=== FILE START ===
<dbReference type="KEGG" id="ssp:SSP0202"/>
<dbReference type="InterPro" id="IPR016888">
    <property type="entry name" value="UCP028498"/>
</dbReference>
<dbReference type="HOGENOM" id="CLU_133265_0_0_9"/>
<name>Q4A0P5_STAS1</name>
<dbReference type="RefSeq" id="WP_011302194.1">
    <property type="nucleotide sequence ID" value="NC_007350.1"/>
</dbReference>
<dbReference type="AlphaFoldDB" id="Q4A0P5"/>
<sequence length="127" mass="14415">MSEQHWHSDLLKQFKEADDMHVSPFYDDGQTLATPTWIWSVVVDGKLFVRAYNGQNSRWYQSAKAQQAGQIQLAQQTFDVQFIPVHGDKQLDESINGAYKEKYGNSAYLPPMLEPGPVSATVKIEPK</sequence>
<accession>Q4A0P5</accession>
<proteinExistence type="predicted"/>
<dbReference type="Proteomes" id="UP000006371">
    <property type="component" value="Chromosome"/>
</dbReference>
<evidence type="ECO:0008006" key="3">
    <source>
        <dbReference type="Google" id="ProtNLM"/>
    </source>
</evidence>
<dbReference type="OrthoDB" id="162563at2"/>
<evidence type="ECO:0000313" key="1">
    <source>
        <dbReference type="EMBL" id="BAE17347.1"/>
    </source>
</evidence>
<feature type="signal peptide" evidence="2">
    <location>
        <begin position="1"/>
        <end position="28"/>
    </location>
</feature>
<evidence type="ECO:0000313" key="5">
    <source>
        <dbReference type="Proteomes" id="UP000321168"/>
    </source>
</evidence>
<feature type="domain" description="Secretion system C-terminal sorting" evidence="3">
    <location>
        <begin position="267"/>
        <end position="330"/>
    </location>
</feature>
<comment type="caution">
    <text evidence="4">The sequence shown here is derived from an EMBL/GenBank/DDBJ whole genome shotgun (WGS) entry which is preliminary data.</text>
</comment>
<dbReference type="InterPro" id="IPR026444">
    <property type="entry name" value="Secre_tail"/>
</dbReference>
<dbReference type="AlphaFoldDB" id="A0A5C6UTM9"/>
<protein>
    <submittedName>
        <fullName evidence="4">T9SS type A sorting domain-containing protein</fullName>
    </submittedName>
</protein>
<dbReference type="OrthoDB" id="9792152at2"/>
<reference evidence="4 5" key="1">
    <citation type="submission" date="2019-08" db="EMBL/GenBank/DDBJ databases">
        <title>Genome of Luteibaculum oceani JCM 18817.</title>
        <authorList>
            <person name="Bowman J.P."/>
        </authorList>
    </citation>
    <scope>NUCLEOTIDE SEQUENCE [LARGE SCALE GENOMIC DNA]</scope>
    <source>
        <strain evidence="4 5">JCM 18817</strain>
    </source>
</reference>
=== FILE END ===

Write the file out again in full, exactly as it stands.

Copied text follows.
<dbReference type="KEGG" id="ssp:SSP0202"/>
<dbReference type="InterPro" id="IPR016888">
    <property type="entry name" value="UCP028498"/>
</dbReference>
<dbReference type="HOGENOM" id="CLU_133265_0_0_9"/>
<name>Q4A0P5_STAS1</name>
<dbReference type="RefSeq" id="WP_011302194.1">
    <property type="nucleotide sequence ID" value="NC_007350.1"/>
</dbReference>
<dbReference type="AlphaFoldDB" id="Q4A0P5"/>
<sequence length="127" mass="14415">MSEQHWHSDLLKQFKEADDMHVSPFYDDGQTLATPTWIWSVVVDGKLFVRAYNGQNSRWYQSAKAQQAGQIQLAQQTFDVQFIPVHGDKQLDESINGAYKEKYGNSAYLPPMLEPGPVSATVKIEPK</sequence>
<accession>Q4A0P5</accession>
<proteinExistence type="predicted"/>
<dbReference type="Proteomes" id="UP000006371">
    <property type="component" value="Chromosome"/>
</dbReference>
<evidence type="ECO:0008006" key="3">
    <source>
        <dbReference type="Google" id="ProtNLM"/>
    </source>
</evidence>
<dbReference type="OrthoDB" id="162563at2"/>
<evidence type="ECO:0000313" key="1">
    <source>
        <dbReference type="EMBL" id="BAE17347.1"/>
    </source>
</evidence>
<feature type="signal peptide" evidence="2">
    <location>
        <begin position="1"/>
        <end position="28"/>
    </location>
</feature>
<evidence type="ECO:0000313" key="5">
    <source>
        <dbReference type="Proteomes" id="UP000321168"/>
    </source>
</evidence>
<feature type="domain" description="Secretion system C-terminal sorting" evidence="3">
    <location>
        <begin position="267"/>
        <end position="330"/>
    </location>
</feature>
<comment type="caution">
    <text evidence="4">The sequence shown here is derived from an EMBL/GenBank/DDBJ whole genome shotgun (WGS) entry which is preliminary data.</text>
</comment>
<dbReference type="InterPro" id="IPR026444">
    <property type="entry name" value="Secre_tail"/>
</dbReference>
<dbReference type="AlphaFoldDB" id="A0A5C6UTM9"/>
<protein>
    <submittedName>
        <fullName evidence="4">T9SS type A sorting domain-containing protein</fullName>
    </submittedName>
</protein>
<dbReference type="OrthoDB" id="9792152at2"/>
<reference evidence="4 5" key="1">
    <citation type="submission" date="2019-08" db="EMBL/GenBank/DDBJ databases">
        <title>Genome of Luteibaculum oceani JCM 18817.</title>
        <authorList>
            <person name="Bowman J.P."/>
        </authorList>
    </citation>
    <scope>NUCLEOTIDE SEQUENCE [LARGE SCALE GENOMIC DNA]</scope>
    <source>
        <strain evidence="4 5">JCM 18817</strain>
    </source>
</reference>